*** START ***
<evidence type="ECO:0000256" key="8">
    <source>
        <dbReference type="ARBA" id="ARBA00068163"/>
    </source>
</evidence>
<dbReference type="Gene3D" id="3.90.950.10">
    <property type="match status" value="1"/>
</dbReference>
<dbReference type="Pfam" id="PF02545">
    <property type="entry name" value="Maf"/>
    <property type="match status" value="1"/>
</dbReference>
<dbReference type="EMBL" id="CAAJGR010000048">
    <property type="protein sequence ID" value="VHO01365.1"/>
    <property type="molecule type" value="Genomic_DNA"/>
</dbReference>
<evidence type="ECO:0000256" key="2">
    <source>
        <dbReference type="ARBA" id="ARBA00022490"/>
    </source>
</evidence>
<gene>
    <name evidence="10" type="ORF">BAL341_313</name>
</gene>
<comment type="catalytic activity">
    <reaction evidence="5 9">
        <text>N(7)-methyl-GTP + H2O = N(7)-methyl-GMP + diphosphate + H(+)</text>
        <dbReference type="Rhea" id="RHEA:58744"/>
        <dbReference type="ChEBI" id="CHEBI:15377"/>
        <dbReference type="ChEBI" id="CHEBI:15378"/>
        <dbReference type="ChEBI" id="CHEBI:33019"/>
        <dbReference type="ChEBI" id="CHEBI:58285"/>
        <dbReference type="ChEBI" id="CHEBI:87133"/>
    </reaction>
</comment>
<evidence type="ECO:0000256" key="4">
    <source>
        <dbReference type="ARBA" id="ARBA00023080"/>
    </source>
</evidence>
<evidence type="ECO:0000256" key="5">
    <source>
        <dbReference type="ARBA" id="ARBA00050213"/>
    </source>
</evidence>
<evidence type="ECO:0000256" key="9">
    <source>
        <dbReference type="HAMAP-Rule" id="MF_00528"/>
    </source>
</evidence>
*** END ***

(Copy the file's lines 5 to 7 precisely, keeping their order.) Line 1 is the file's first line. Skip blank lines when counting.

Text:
</evidence>
<dbReference type="Gene3D" id="3.90.950.10">
    <property type="match status" value="1"/>